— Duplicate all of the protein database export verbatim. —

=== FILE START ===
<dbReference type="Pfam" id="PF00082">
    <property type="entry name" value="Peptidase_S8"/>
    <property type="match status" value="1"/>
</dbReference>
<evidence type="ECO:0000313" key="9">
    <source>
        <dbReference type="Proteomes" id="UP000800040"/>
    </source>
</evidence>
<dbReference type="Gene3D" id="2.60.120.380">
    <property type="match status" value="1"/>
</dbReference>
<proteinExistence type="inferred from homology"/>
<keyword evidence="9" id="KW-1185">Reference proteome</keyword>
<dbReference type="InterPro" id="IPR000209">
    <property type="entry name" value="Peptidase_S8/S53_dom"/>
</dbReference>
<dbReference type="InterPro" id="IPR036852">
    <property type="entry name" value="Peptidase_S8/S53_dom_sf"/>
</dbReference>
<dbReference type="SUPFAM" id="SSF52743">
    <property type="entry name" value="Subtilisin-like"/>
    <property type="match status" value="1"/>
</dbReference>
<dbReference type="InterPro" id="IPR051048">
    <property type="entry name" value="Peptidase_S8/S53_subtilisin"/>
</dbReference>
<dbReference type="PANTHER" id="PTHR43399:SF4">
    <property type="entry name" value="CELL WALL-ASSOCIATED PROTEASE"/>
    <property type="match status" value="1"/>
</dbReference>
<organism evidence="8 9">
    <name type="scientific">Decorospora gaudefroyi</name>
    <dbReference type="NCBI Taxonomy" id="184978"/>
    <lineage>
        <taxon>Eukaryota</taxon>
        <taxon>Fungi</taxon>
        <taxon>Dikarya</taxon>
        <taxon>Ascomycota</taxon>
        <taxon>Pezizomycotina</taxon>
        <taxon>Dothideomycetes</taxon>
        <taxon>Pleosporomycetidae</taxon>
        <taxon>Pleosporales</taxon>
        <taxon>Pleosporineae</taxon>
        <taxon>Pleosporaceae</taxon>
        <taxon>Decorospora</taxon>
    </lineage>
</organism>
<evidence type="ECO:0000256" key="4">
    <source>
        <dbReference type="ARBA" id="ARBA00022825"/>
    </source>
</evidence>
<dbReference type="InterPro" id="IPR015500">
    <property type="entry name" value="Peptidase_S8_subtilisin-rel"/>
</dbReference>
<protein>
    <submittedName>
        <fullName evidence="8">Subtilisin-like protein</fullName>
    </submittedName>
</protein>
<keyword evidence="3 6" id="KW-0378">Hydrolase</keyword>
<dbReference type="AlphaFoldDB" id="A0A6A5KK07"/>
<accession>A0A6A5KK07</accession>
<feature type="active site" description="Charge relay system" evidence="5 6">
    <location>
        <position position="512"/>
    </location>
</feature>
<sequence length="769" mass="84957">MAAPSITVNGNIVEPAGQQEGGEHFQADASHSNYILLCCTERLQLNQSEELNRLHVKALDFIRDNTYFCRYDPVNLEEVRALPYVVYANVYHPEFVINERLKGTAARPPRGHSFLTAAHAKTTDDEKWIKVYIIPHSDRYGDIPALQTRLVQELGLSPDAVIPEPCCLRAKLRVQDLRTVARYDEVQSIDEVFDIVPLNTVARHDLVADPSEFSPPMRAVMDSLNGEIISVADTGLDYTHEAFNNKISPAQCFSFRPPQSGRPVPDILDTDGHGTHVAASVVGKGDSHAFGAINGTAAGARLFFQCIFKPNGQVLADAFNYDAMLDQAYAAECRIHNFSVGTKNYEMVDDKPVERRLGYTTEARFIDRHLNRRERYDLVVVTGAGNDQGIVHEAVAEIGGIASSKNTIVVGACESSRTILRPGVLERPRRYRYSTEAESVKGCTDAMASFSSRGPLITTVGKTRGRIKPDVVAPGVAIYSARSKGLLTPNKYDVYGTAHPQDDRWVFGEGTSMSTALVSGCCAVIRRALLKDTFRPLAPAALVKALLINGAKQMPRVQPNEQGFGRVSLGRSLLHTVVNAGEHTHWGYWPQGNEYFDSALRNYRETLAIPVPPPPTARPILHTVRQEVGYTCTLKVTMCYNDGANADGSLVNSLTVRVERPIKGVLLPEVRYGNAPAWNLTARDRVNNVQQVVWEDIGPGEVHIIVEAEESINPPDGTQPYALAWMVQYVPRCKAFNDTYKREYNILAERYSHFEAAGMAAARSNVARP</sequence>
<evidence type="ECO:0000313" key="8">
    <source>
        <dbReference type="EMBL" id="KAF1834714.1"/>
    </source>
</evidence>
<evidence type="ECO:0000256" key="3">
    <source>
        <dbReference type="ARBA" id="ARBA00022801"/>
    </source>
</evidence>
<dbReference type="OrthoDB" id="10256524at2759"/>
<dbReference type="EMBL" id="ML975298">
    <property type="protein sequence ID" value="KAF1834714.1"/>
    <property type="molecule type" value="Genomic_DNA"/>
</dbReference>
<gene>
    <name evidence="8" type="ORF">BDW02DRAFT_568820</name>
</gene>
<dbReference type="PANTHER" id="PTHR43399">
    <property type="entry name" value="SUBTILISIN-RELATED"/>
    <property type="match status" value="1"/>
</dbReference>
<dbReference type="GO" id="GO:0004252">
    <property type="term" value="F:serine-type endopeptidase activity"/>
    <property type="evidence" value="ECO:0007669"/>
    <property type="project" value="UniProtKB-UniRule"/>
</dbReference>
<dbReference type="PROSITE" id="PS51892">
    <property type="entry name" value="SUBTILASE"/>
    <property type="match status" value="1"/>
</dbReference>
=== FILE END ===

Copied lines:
<dbReference type="Pfam" id="PF00082">
    <property type="entry name" value="Peptidase_S8"/>
    <property type="match status" value="1"/>
</dbReference>
<evidence type="ECO:0000313" key="9">
    <source>
        <dbReference type="Proteomes" id="UP000800040"/>
    </source>
</evidence>
<dbReference type="Gene3D" id="2.60.120.380">
    <property type="match status" value="1"/>
</dbReference>
<proteinExistence type="inferred from homology"/>
<keyword evidence="9" id="KW-1185">Reference proteome</keyword>
<dbReference type="InterPro" id="IPR000209">
    <property type="entry name" value="Peptidase_S8/S53_dom"/>
</dbReference>
<dbReference type="InterPro" id="IPR036852">
    <property type="entry name" value="Peptidase_S8/S53_dom_sf"/>
</dbReference>
<dbReference type="SUPFAM" id="SSF52743">
    <property type="entry name" value="Subtilisin-like"/>
    <property type="match status" value="1"/>
</dbReference>
<dbReference type="InterPro" id="IPR051048">
    <property type="entry name" value="Peptidase_S8/S53_subtilisin"/>
</dbReference>
<dbReference type="PANTHER" id="PTHR43399:SF4">
    <property type="entry name" value="CELL WALL-ASSOCIATED PROTEASE"/>
    <property type="match status" value="1"/>
</dbReference>
<organism evidence="8 9">
    <name type="scientific">Decorospora gaudefroyi</name>
    <dbReference type="NCBI Taxonomy" id="184978"/>
    <lineage>
        <taxon>Eukaryota</taxon>
        <taxon>Fungi</taxon>
        <taxon>Dikarya</taxon>
        <taxon>Ascomycota</taxon>
        <taxon>Pezizomycotina</taxon>
        <taxon>Dothideomycetes</taxon>
        <taxon>Pleosporomycetidae</taxon>
        <taxon>Pleosporales</taxon>
        <taxon>Pleosporineae</taxon>
        <taxon>Pleosporaceae</taxon>
        <taxon>Decorospora</taxon>
    </lineage>
</organism>
<evidence type="ECO:0000256" key="4">
    <source>
        <dbReference type="ARBA" id="ARBA00022825"/>
    </source>
</evidence>
<dbReference type="InterPro" id="IPR015500">
    <property type="entry name" value="Peptidase_S8_subtilisin-rel"/>
</dbReference>
<protein>
    <submittedName>
        <fullName evidence="8">Subtilisin-like protein</fullName>
    </submittedName>
</protein>
<keyword evidence="3 6" id="KW-0378">Hydrolase</keyword>
<dbReference type="AlphaFoldDB" id="A0A6A5KK07"/>
<accession>A0A6A5KK07</accession>
<feature type="active site" description="Charge relay system" evidence="5 6">
    <location>
        <position position="512"/>
    </location>
</feature>
<sequence length="769" mass="84957">MAAPSITVNGNIVEPAGQQEGGEHFQADASHSNYILLCCTERLQLNQSEELNRLHVKALDFIRDNTYFCRYDPVNLEEVRALPYVVYANVYHPEFVINERLKGTAARPPRGHSFLTAAHAKTTDDEKWIKVYIIPHSDRYGDIPALQTRLVQELGLSPDAVIPEPCCLRAKLRVQDLRTVARYDEVQSIDEVFDIVPLNTVARHDLVADPSEFSPPMRAVMDSLNGEIISVADTGLDYTHEAFNNKISPAQCFSFRPPQSGRPVPDILDTDGHGTHVAASVVGKGDSHAFGAINGTAAGARLFFQCIFKPNGQVLADAFNYDAMLDQAYAAECRIHNFSVGTKNYEMVDDKPVERRLGYTTEARFIDRHLNRRERYDLVVVTGAGNDQGIVHEAVAEIGGIASSKNTIVVGACESSRTILRPGVLERPRRYRYSTEAESVKGCTDAMASFSSRGPLITTVGKTRGRIKPDVVAPGVAIYSARSKGLLTPNKYDVYGTAHPQDDRWVFGEGTSMSTALVSGCCAVIRRALLKDTFRPLAPAALVKALLINGAKQMPRVQPNEQGFGRVSLGRSLLHTVVNAGEHTHWGYWPQGNEYFDSALRNYRETLAIPVPPPPTARPILHTVRQEVGYTCTLKVTMCYNDGANADGSLVNSLTVRVERPIKGVLLPEVRYGNAPAWNLTARDRVNNVQQVVWEDIGPGEVHIIVEAEESINPPDGTQPYALAWMVQYVPRCKAFNDTYKREYNILAERYSHFEAAGMAAARSNVARP</sequence>
<evidence type="ECO:0000313" key="8">
    <source>
        <dbReference type="EMBL" id="KAF1834714.1"/>
    </source>
</evidence>
<evidence type="ECO:0000256" key="3">
    <source>
        <dbReference type="ARBA" id="ARBA00022801"/>
    </source>
</evidence>
<dbReference type="OrthoDB" id="10256524at2759"/>
<dbReference type="EMBL" id="ML975298">
    <property type="protein sequence ID" value="KAF1834714.1"/>
    <property type="molecule type" value="Genomic_DNA"/>
</dbReference>
<gene>
    <name evidence="8" type="ORF">BDW02DRAFT_568820</name>
</gene>
<dbReference type="PANTHER" id="PTHR43399">
    <property type="entry name" value="SUBTILISIN-RELATED"/>
    <property type="match status" value="1"/>
</dbReference>
<dbReference type="GO" id="GO:0004252">
    <property type="term" value="F:serine-type endopeptidase activity"/>
    <property type="evidence" value="ECO:0007669"/>
    <property type="project" value="UniProtKB-UniRule"/>
</dbReference>
<dbReference type="PROSITE" id="PS51892">
    <property type="entry name" value="SUBTILASE"/>
    <property type="match status" value="1"/>
</dbReference>